The UK’s Divorce Hotspots Revealed

Fiona Ryans
Fiona Ryans
Beecham Peacock Newcastle

With the highly-publicised court proceedings between Johnny Depp and Amber Heard, legislative changes in the UK leading to the implementation of the ‘no fault divorce’ system, and with the latest season of The Crown releasing on Netflix – focusing on the bitter divorce between Prince Charles and Princess Diana – Divorce has been a hot topic in 2022.

To gain an accurate insight into how changes to the legislation and current events have affected the intentions of the public; family solicitors Beecham Peacock have analysed search data around divorce across the UK, revealing the UK’s divorce hotspots, as well as nationwide trends linked to divorce.

Key Findings:

  • Data from Google’s Keyword Planner reveals that, between November 2021 and October 2022, there were an average of 27,100 monthly searches for ‘divorce’ from across the UK.
  • Between August and October 2022, there was a 14% increase in nationwide searches for ‘how to apply for divorce.’
  • During the same period, there was a 23% increase in nationwide searches for ‘how much does it cost to get a divorce.’
  • Bradford is the UK’s divorce hotspot, with 46 searches for ‘divorce’ per 100,000 people.
  • Data from Keyword Planner shows that couples in Edinburgh are the happiest of the UK’s major cities, with just 3 searches for divorce per 100,000 people.
  • Scotland is found to be the happiest UK region with just 10 searches per 100,000 people, whilst England is the unhappiest, with 42 searches per 100,000 people across the entire country.

Which Areas are Looking to Divorce?

Google’s Keyword Planner tool shows the ‘reach’ of cities around the world, an estimate of how many people are using Google in that specific location. Using the average number of monthly searches for ‘divorce’ in each city, and that city’s overall reach, Beecham Peacock have identified which cities in the UK are most interested in divorce.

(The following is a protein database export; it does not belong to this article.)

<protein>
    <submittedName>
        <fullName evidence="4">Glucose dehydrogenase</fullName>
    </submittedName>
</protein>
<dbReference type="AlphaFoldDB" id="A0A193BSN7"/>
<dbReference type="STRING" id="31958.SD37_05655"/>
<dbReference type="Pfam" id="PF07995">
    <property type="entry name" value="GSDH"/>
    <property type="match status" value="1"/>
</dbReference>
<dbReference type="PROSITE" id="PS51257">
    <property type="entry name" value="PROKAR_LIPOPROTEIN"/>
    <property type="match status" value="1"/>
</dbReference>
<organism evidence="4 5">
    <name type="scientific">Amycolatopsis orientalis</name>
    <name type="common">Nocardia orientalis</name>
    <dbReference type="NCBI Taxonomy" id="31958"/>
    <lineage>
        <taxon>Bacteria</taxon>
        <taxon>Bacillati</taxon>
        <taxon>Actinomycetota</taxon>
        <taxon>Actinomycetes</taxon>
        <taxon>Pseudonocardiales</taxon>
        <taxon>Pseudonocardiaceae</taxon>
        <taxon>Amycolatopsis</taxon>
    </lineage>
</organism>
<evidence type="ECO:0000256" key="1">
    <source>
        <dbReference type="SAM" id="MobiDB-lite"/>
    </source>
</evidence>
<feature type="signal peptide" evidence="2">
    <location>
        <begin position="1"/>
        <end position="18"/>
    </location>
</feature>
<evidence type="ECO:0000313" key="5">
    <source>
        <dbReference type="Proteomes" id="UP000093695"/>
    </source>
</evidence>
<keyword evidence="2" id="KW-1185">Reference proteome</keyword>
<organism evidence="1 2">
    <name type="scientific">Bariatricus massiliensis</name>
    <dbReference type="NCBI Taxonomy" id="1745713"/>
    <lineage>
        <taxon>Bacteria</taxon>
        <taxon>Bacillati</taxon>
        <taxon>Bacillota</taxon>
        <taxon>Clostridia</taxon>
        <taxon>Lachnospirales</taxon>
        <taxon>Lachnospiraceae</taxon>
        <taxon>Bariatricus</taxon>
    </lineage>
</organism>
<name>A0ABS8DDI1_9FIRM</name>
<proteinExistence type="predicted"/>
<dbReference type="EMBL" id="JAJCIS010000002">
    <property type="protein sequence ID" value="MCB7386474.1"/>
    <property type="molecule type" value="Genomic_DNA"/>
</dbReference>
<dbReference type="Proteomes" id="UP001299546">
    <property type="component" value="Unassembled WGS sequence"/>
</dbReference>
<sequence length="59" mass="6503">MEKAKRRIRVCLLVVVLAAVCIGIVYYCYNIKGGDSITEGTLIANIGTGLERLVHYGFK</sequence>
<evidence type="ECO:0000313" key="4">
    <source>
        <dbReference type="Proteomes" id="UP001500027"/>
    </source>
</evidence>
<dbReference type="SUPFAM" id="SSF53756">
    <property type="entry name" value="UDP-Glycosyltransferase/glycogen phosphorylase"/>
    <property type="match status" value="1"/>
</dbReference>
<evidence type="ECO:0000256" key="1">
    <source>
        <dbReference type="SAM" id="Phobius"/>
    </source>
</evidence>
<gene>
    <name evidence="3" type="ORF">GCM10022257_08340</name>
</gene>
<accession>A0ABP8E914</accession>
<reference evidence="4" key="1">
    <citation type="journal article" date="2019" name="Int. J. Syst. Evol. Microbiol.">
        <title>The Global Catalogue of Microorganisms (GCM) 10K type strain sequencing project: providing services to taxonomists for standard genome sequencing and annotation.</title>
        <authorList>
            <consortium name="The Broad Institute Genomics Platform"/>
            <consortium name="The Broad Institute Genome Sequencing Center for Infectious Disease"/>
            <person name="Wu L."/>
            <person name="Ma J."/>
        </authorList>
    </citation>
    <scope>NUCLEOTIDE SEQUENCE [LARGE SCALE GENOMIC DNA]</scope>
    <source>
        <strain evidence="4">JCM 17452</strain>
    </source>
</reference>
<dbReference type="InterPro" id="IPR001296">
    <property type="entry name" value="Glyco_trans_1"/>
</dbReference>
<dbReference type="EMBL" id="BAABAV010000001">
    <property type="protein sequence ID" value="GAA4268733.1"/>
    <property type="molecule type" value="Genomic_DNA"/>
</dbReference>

Bradford – 46 searches per 100,000 people

Leicester – 42 searches per 100,000 people

Hull – 38 searches per 100,000 people

Plymouth – 30 searches per 100,000 people

Liverpool – 29 searches per 100,000 people

Portsmouth –22 searches per 100,000 people

Bristol –21 searches per 100,000 people

Leeds – 21 searches per 100,000 people

Birkenhead – 17 searches per 100,000 people

Manchester –16 searches per 100,000 people

Belfast – 15 searches per 100,000 people

Glasgow –15 searches per 100,000 people

London –10 searches per 100,000 people

Birmingham – 8 searches per 100,000 people

Edinburgh –3 searches per 100,000 people

The data raises some interesting questions. Notably, smaller cities tended to have a greater number of searches for divorce, suggesting that, perhaps surprisingly, couples in the UK’s bigger cities, like London and Birmingham, are happier. With Bradford, Leicester and Hull – all smaller cities – ranking in the top three, the results are surprising.

Looking at wider areas of the country also reveals some interesting data; England has the highest rate of searches for ‘divorce,’ followed by Wales, Northern Ireland and Scotland. Searches for divorce across Scotland were significantly lower than in other areas of the UK, and Scotland’s two biggest cities – Edinburgh and Glasgow – also ranked low for searches for divorce.

Couples in Scotland are therefore happier than anywhere else in the country – irrespective of whether they live in a city or a more rural area.

England – 42 searches per 100,000 people.

Wales – 31 searches per 100,000 people.

Northern Ireland – 24 searches per 100,000 people.

Scotland –10 searches per 100,000 people.

The data also shows that there have been significant increases in searches for certain terms that are related to divorce. For example, in the three months between August and October 2022, there was a 123% increase in searches for ‘family lawyer,’ whilst there was an 83% increase in searches for ‘family solicitors’ during the same period.

With the recent release of The Crown series 5, which sheds a light on the highly publicised divorce of Prince Charles and Princess Diana, divorce has been a hot topic in popular culture, and may have cause people around the country to take a look at their own marriage.

Divorce is a hugely difficult time for couples who have been unable to reconcile their differences, but the new changes to the divorce laws are designed to eliminate the ‘blame game’ from the equation, thereby enabling less emotional, less painful separations.

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About Fiona Ryans

Fiona Ryans is a solicitor at Beecham Peacock Newcastle, specialising in all areas of family law, including collaborative.


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